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Glycerin

From Academic Kids


Glycerol
Chemical namePropane-1,2,3-triol
Chemical formulaC3H8O3
Molecular mass92.09 g/mol
Melting point17.8 C
Boiling point290 C
Density1.261 g/cm3
CAS number56-81-5
SMILESOCC(O)CO
Missing image
Glycerine_chemical_structure.png
Chemical structure of glycerol

Glycerin, also known as glycerine and glycerol, and less commonly as 1,2,3-propanetriol, 1,2,3-trihydroxypropane, glyceritol, and glycyl alcohol is a colorless, odorless, hygroscopic, and sweet tasting viscous liquid. Glycerin has three hydrophilic alcoholic hydroxyl groups (-OH) that are responsible for its solubility in water. Glycerin is prochiral. Glycerin is used in glycerin soap, in cosmetics and creams, in foods, in chemistry, and in glycerin mist. Glycerin is produced from dihydroxyacetone phosphate (DHAP) by the enzyme glycerol 3-phosphate dehydrogenase (Gpd p) in the mitochondrion of the eucaryotic cell during glycolysis.[1] (http://aem.asm.org/cgi/content/full/68/9/4448?view=full&pmid=12200299)

Contents

Glycerin and triglycerides

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Glycerol-3DModel.png
Glycerol (3D model)

When referring to its function in living organism, the term glycerol is preferred. Glycerol is an important component of triglycerides (i.e. fats and oils) and of phospholipids. When the body uses stored fat as a source of energy, glycerol and fatty acids are released into the bloodstream. The glycerol component can be converted to glucose by the liver and provide energy for cellular metabolism.

A byproduct of saponification and transesterification to obtain biodiesel, this is produced by hydrolysis of three ester linkages and loss of three equivalents of fatty acid from fat or biological oil.

Fats and oils are insoluble in water, because the OH groups of glycerin are replaced by ester groups. They are hydrophobic.

Glycerin and biodiesel

As a byproduct of biodiesel production, each of the OH sites in HO-CH2-CH(-OH)-CH2-OH is one of the three places where an ester is broken off the triglyceride molecule.

See: transesterification.

Purification

Like biodiesel by-product, the purification of the lower glycerin phase involves: neutralisation, separation of unreacted methanol, dilution with wash liquid stream coming from methylester washing, splitting of soaps and final concentration up to 80%. Partially refined glycerin can be delivered as such to specialized distillers.

Feedstock pre-treatment and upgrading of glycerin to pharmaceutical grade (>99.7%) can be optionally implemented within the biodiesel factory itself.

Feedstock so treated receive the effect of fostering slow fat absorption and natural healthgiving effects.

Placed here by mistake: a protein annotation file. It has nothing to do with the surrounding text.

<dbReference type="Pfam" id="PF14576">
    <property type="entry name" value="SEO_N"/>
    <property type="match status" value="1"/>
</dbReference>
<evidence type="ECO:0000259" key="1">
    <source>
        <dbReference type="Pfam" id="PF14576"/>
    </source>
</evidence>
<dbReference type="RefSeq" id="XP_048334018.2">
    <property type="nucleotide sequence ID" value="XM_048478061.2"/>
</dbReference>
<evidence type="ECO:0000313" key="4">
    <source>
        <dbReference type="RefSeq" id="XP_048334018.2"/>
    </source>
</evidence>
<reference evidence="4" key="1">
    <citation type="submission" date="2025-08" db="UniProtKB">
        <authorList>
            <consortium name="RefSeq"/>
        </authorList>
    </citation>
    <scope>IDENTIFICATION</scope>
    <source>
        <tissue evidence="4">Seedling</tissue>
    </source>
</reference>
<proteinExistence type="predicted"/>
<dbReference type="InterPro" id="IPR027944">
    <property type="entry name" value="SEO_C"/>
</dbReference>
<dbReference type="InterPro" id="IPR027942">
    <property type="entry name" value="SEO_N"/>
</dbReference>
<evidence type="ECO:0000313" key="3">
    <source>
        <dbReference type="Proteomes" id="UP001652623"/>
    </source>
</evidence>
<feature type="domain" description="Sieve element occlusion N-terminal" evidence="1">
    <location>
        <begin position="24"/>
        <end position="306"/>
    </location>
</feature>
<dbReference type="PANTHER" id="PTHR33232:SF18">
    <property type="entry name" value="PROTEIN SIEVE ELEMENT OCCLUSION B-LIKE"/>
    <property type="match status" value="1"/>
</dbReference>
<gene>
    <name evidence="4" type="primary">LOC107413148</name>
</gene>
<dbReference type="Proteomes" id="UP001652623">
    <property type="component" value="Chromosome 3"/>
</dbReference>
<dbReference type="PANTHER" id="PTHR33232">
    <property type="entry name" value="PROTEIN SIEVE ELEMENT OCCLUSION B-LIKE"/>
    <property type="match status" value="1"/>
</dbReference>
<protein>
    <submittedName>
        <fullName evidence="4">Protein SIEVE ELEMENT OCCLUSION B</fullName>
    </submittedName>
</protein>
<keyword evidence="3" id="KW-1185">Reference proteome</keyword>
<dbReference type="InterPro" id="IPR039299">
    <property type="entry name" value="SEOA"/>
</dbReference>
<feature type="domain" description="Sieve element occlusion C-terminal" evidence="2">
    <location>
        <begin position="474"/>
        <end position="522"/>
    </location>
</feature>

Applications

Drugs

Personal care

Glycerin is a component of glycerin soap, which is made from denatured alcohol, glycerin, sodium castorate (from castor), sodium cocoate, sodium tallowate, sucrose, water and parfum (fragrance). Sometimes one adds sodium laureth sulfate. This kind of soap is used by people with sensitive, easily irritated skin because it prevents skin dryness with its moisturizing properties.

Foods and beverages

Polyether polyols

  • One of the major raw materials for the manufacture of polyols for flexible foams, and to a lesser extent rigid polyurethane foams
  • Glycerin is the initiator to which propylene oxide/ethylene oxide is added

Alkyd resins (plastics) and cellophane

  • Used in surface coatings and paints
  • Used as a softener and plasticizer to impart flexibility, pliability and toughness
  • Uses include meat casings, collagen casings (medical applications)and nonmeat packaging
  • Plasticizer in cellophane.

Absolute alcohol

Other applications

  • Manufacture of paper as a plasticizer, Nitroglycerin, humectant and lubricant
  • Humectant for pet foods to retain moisture and enhance palatability
  • Used in lubricating, sizing and softening of yarn and fabric
  • Used in de-/anti-icing fluids, as in vitrification of blood cells for storage in liquid nitrogen
  • Patent applications have been filed for detergent softeners and surfactants based on glycerin (i.e., alkyl glyceryl ethers) instead of quaternary ammonium compounds.
  • A way to preserve leaves is to submerge them in a solution of glycerin and water.
Use a mixture of one part glycerin to two parts water. Place the mixture in a flat pan, and totally submerge the leaves in a single layer in the liquid. You'll have to weigh them down to keep them submerged. In two to six days, they should have absorbed the liquid and be soft and pliable. Remove them from the pan and wipe off all the liquid with a soft cloth. Done correctly, the leaves will remain soft and pliable indefinitely.
  • Can be added to solutions of water and soap to increase that solution's ability to generate soap bubbles that will last a long time.
  • Use as antifreeze in cryogenic process.
  • Used in fog machine fluids

See also: oleochemicals.

External links


Glycerine is also the title of a single from the album Sixteen Stone by the band Bush.de:Glycerin eo:Glicerino fr:Glycrol lv:Glicerīns nl:Glycerine ja:グリセリン pl:Gliceryna zh:丙三醇

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